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Grand Bazaar Istanbul

and ice coffee with no ice.

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Istanbul, August 27th 2012

"This castle will take you to the castle of joyful shopping," so is it written on. Let's see!!

But, how grand is The Grand Bazaar of Istanbul? It is this grand:
One of the largest covered markets in the world with 60 streets and 5,000 shops, and attracts between 250,000 and 400,000 visitors daily.

Let me repeat, 60 streets! Sixty. Therefore, don't you tell me, "Ah, this doesn't look like the pictures on TV and in travel guides." Yes, these don't look any close. They all went to street number one, and I went to street number sixty.

Anyhow, to be honest, I was wondering where was that view in Insight Guides Silk Road, in TLC, and so on. I asked someone where The Grand Bazaar was. He answered, "Here." According to the map in Rough Guides Turkey also, I was already standing in The Grand Bazaar.

Here's the map of The Grand Bazaar.

Said the website of The Grand Bazaar again:
It is well known for its jewellery, hand-painted ceramics, carpets, embroideries, spices and antique shops. Many of the stalls in the bazaar are grouped by type of goods, with special areas for leather, gold jewellery and the like.

And, the complex houses two mosques, four fountains, two hamams, and several caf├ęs and restaurants. The later is especially true. You'll never go hungry here.
Said again. Mr. Said is everywhere.

Cozy and romantic, huh?

My tummy cried for food again. It's not lunch neither dinner. It's not snacking, either. You'll see.
It was a buffet menu. Opting for 3 choices saved more. I don't remember how much was the package of three choices, but this plus coffee was 9 lira. I chose red beans, shredded chicken, something like onion with cheesy paste.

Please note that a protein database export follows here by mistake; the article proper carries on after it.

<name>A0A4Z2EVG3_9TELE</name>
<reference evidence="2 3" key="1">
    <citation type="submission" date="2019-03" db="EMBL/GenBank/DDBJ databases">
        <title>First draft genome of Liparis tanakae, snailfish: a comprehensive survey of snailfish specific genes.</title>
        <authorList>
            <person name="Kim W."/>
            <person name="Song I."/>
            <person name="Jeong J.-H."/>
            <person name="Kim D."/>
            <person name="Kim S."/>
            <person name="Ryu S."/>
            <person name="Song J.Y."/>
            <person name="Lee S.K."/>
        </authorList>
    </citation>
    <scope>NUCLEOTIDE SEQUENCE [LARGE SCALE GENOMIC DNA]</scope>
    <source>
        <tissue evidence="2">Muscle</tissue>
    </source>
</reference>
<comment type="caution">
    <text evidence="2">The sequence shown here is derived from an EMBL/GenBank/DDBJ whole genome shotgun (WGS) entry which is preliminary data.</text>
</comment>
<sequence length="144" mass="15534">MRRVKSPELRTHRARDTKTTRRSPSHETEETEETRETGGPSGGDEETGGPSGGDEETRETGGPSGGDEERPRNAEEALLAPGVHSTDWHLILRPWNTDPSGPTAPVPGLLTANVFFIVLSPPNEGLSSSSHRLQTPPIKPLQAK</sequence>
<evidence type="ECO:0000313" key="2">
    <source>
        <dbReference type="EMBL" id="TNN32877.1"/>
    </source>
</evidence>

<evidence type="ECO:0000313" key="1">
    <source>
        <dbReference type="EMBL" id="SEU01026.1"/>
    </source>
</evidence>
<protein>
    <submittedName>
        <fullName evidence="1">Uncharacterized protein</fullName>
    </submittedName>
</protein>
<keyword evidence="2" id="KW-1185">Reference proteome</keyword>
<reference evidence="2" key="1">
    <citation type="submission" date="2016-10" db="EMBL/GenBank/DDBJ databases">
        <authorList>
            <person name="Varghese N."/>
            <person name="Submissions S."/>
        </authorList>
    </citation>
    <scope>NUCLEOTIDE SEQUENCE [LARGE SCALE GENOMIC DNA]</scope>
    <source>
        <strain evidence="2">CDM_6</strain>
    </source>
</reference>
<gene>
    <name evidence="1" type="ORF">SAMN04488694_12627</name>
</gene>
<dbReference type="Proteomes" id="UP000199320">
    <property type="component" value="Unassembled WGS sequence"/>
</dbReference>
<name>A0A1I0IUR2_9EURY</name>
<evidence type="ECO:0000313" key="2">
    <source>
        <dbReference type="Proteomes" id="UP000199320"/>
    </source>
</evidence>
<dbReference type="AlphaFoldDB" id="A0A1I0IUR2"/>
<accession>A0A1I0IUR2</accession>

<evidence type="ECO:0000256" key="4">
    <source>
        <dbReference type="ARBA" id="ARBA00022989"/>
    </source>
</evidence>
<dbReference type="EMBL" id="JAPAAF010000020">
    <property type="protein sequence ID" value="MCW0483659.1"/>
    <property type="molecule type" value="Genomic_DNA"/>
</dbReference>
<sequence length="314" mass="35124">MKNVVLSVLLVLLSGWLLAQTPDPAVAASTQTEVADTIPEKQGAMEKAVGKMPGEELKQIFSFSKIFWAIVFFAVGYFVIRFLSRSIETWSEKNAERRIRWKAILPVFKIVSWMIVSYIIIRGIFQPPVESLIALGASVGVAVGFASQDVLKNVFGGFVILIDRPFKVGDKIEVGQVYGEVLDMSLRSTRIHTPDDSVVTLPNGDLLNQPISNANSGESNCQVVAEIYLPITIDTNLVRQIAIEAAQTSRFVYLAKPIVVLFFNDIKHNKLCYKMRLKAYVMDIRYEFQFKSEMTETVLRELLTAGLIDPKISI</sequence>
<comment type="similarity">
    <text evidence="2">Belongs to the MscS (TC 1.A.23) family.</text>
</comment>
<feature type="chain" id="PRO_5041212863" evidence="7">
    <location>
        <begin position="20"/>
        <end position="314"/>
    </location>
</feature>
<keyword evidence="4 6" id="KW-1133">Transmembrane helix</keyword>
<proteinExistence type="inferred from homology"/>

I was so hungry that the big plate of those ingredients above didn't seem enough to fill my stomach. On my right I saw various kinds of pasta. 4 lira. Hmmm, in my home country we have rice. In China, they have noodle. In Turkey, it should be with pasta. A meal is not called a meal without staple food. So did I convinced myself.

Besides, I had already set aside a budget of 15 lira for one meal. That means I still have an allowance of 6 lira.

"I also want that," I told the waiter behind the buffet table.

"Four lira," she said.

"Yes, I want this one." I pointed on the pasta noodle like spaghetti.

"Nine lira plus this for lira."

"Sure, sure. So I have to pay 13 lira, right?"


"You only want one kind?"

"Oh, can I have it mixed?"

"Yes, you can."

"Mixed but still four lira?"

"Yes, four lira."

So I opted for pipe-shaped macaroni with stripes on the side. This has always been my favorite kind of macaroni. I like the feeling of it on my tongue.

Some interesting things happened in this restaurant. First was when I ordered my coffee cold. Apparently the waiter's English was limited to terms of orders only e.g. 'coffee', 'milk', 'sugar', 'hot', 'cold', and numbers.

"Cannot," he answered to me.

"Why? Ice. I want ice coffee." I thought it was weird that they couldn't serve ice coffee whereas I saw 'ice tea' on the menu. Just put the ice for tea into my coffee. What's the matter?

"No ice," said the waiter.

"But you have ice tea. Why can't you give me ice coffee?"

"No ice coffee." I heard again.

Suddenly a young lady standing next to me spoke to the waiter in Turkish. And then he nodded. Oh, is she interpreting for me?

"Are you telling him to give me ice coffee?" I asked her.

"Yes, I told him. He understands now."

"Oh, thank you! It's very hot today and I don't like drinking hot coffee. I was wondering why there's ice tea but no ice coffee. Just put the ice into the coffee."

"Yes, it's very hot today."

"So you have told him to put ice into my coffee?"